Field Street Macro Fund Is Said to Extend Italy Loss to 50%
(Bloomberg) -- The meltdown across Italian assets is leaving hedge fund firm Field Street Capital Management with stunning losses, according to people with knowledge of the matter.
Following the market sell-off Tuesday, the firm’s Global Investments fund extended losses for May to 50 percent from wagers on Italian debt, said the people, who asked not to be identified because the matter is private. The firm has since exited the money-losing position. The fund, which wagers on macroeconomic trends, had plunged about 15 percent in the first three weeks of the month, Bloomberg reported late Tuesday. A spokesman for the New York-based firm, which oversees about $4 billion, declined to comment.
Italian bonds were pummeled Tuesday, with two-year yields surging the most on record after the effort by populist leaders to form a government collapsed. The nation’s assets have been rocked by turmoil over the past two weeks as the country risks heading toward another election that may strengthen the anti-establishment parties. The specter that the euro area may lose its third-largest economy has rattled global financial markets.
Field Street’s losses, the worst on record for its macro fund, halved the size of that fund to about $110 million, according to one of the people. They also wiped out its strong performance prior to the sell-off. The fund gained 9.4 percent in the first four months of the year, beating peers. The average macro hedge fund fell about 1.2 percent this year through April, according to Hedge Fund Research.
The selloff Tuesday was exacerbated by a lack of liquidity in the markets, and an unwinding of so-called carry trades may have also added to the pressure.
The extra yield investors demand to own Italy’s 10-year bonds over Germany’s soared to 2.9 percentage points Tuesday, the most in about five years. Markets regained some composure Wednesday, driving the gap down to 2.5 points at the end of trading in Rome. The cost to protect against an Italian default through five-year credit default swaps almost tripled this month to 253 basis points, near the highest level since 2013.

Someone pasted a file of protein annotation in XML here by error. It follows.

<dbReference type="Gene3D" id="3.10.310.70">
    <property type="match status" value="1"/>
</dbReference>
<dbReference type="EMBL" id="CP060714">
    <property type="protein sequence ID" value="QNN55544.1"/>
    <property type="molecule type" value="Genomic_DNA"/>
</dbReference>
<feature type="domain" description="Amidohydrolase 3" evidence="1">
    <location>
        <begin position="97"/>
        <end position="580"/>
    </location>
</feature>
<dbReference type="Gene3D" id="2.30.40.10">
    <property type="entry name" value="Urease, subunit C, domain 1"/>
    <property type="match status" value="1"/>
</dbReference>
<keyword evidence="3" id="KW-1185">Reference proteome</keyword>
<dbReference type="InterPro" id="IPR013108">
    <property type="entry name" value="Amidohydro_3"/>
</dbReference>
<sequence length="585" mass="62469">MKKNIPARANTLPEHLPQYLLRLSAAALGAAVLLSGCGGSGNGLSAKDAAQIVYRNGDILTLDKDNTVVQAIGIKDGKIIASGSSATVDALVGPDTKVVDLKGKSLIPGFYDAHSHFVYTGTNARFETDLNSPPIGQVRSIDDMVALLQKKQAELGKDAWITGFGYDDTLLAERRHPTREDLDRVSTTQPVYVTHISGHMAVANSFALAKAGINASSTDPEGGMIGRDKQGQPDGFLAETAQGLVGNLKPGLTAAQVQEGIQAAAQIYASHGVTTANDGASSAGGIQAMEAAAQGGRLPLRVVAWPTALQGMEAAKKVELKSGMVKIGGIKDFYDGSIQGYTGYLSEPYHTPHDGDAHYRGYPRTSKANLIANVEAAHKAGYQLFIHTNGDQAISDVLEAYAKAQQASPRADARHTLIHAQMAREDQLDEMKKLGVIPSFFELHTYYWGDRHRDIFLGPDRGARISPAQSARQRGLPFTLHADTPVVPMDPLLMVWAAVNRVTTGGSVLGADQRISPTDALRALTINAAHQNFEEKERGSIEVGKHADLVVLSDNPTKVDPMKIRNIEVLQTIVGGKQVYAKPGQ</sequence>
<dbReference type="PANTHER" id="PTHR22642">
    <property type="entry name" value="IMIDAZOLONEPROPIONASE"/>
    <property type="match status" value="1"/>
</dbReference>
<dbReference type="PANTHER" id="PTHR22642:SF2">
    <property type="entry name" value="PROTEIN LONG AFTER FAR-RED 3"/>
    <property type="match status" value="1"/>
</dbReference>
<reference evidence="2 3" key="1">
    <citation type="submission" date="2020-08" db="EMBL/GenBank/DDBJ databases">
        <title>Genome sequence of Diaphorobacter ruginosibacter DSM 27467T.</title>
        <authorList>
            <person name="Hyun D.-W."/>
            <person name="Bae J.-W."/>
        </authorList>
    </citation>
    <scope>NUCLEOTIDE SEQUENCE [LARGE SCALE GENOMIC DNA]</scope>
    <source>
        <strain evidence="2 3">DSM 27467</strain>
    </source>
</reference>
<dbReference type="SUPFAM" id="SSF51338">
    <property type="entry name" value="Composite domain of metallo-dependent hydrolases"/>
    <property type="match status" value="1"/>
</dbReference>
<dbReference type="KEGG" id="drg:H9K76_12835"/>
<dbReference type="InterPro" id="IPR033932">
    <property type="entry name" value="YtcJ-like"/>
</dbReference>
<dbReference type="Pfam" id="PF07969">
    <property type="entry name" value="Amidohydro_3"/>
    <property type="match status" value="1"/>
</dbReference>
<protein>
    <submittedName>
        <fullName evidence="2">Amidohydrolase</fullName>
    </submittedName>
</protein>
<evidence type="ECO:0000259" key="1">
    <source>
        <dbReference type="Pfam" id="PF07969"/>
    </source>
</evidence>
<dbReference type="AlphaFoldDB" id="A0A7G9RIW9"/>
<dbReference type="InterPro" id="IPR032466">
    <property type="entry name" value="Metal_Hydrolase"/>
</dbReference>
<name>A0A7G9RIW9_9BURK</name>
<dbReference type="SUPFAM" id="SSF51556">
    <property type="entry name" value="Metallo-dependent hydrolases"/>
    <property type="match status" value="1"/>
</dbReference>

Market volatility also took a toll on Bill Gross, whose Janus Henderson Global Unconstrained Bond Fund had its worst day since inception on Tuesday. The steep decline in interest rates triggered by fears that Italy might leave the euro sent Gross’s $2.1 billion Janus fund down about 3 percent, making a bad year even worse. His fund is down 5.9 percent in 2018, trailing 96 percent of rivals, according to data compiled by Bloomberg.
Other prominent mutual funds recorded their biggest one-day gain since 2009. The $77.2 billion Metropolitan West Total Return Bond Fund, the $38.1 billion Bond Fund of America and the $23.5 billion Western Asset Core Plus Bond Fund all climbed about 1 percent.
Hedge funds profiting from the rout include Algebris Investments’ macro credit hedge fund, which had bearish wagers on Italian bonds, as well as Bridgewater Associates and Marshall Wace, which had bet against the nation’s financial stocks.
Field Street’s larger flagship fund, which focuses on fixed-income investments, was down about 2 percent this month prior to Tuesday, the people said. It had gained 3.7 percent from the start of the year through April.
The firm, which was started in 2007, has seen the departures of several investment professionals as assets declined by about $500 million over the last year or so, said the people. Money managers Lindsey Gorman, Jesse Marre, and Shashank Agrawal left earlier this year, according to their LinkedIn profiles. Robert Surgent, who joined from Tudor Investment Corp. in 2016 as a member of the firm’s senior investment team, and money manager Aaron Yunis both left last year, their LinkedIn profiles show.
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